Jeffries, Ken M, Hinch, Scott G, Sierocinski, Thomas, Pavlidis, Paul and Miller, Kristi M (2014). Transcriptomic responses to high water temperature in two species of Pacific salmon. Evolutionary Applications 7 (2), 286–300.

Research Interests

Biodiversity, Ecology and Environment, Physiology, Molecular Ecology, Transcriptomics, Conservation Physiology, Threatened Fishes, Ecotoxicology

Recent Publications

  • Brander, Susanne M, Jeffries, Ken M, Cole, Bryan J, DeCourten, Bethany M, White, J Wilson, Hasenbein, Simone, Fangue, Nann A and Connon, Richard E (2016). Transcriptomic changes underlie altered egg protein production and reduced fecundity in an estuarine model fish exposed to bifenthrin. Aquatic Toxicology 174, 247–260.
  • Clark, Timothy D, Furey, Nathan B, Rechisky, Erin L, Gale, Marika K, Jeffries, Ken M, Porter, Aswea D, Casselman, Matthew T, Lotto, Andrew G, Patterson, David A, Cooke, Steven J and et al. (2016). Tracking wild sockeye salmon smolts to the ocean reveals distinct regions of nocturnal movement and high mortality. Ecological Applications 26 (4), 959–978.
  • Cole, Bryan J, Brander, Susanne M, Jeffries, Ken M, Hasenbein, Simone, He, Guochun, Dennison, Michael S, Fangue, Nann A and Connon, Richard E (2016). Changes in Menidia beryllina gene expression and in vitro hormone receptor activation after exposure to estuarine waters near treated wastewater outfalls. Archives of Environmental Contamination and Toxicology 71, 210–223.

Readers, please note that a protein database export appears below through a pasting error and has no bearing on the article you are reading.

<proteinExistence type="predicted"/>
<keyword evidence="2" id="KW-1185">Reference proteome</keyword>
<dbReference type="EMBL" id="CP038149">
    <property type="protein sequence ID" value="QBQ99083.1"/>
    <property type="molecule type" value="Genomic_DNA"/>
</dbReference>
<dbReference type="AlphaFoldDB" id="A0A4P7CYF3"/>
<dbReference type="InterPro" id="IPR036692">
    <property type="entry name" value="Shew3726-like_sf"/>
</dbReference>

• Jeffries, Ken M, Connon, Richard E, Davis, Brittany E, Komoroske, Lisa M, Britton, Monica T, Sommer, Ted, Todgham, Anne E and Fangue, Nann A (2016). Effects of high temperatures on threatened estuarine fishes during periods of extreme drought. Journal of Experimental Biology 219 (11), 1705–1716.
  • Komoroske, Lisa M, Jeffries, Ken M, Connon, Richard E, Dexter, Jason, Hasenbein, Matthias, Verhille, Christine and Fangue, Nann A (2016). Sublethal salinity stress contributes to habitat limitation in an endangered estuarine fish. Evolutionary Applications 9 (8), 963–981.

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Opportunities

We are recruiting 2 motivated PhD students to join the laboratories of Drs. Jason Treberg and Ken Jeffries at the University of Manitoba to develop new tools for monitoring how Walleye populations in Lake Winnipeg respond to environmental change (i.e., temperature, pathogen exposure, toxins, alterations in community structure) and how physiological indices relate to animal movement in large lake ecosystems.

Upcoming Seminars

General seminar: Alberto Civetta: “Genes, Sex and Phenotypes: The mechanisms and genetic basis of hybrid male sterility in Drosophila” — Friday, November 24 at 3:30 p.m., 527 Buller.

General seminar: Workshop - Open Access Publishing Options — Monday, November 27 at 12:30 p.m., 304 Biological Sciences.

General seminar: Dr. Kyle Elliott: “From individuals to populations: using energetics to link processes across ecological scales” — Thursday, November 30 at 11 a.m., 201 BSB.

General seminar: Crackerjack Seminar -Hagit Peretz — Friday, December 1 at 3:30 p.m., 527 Buller.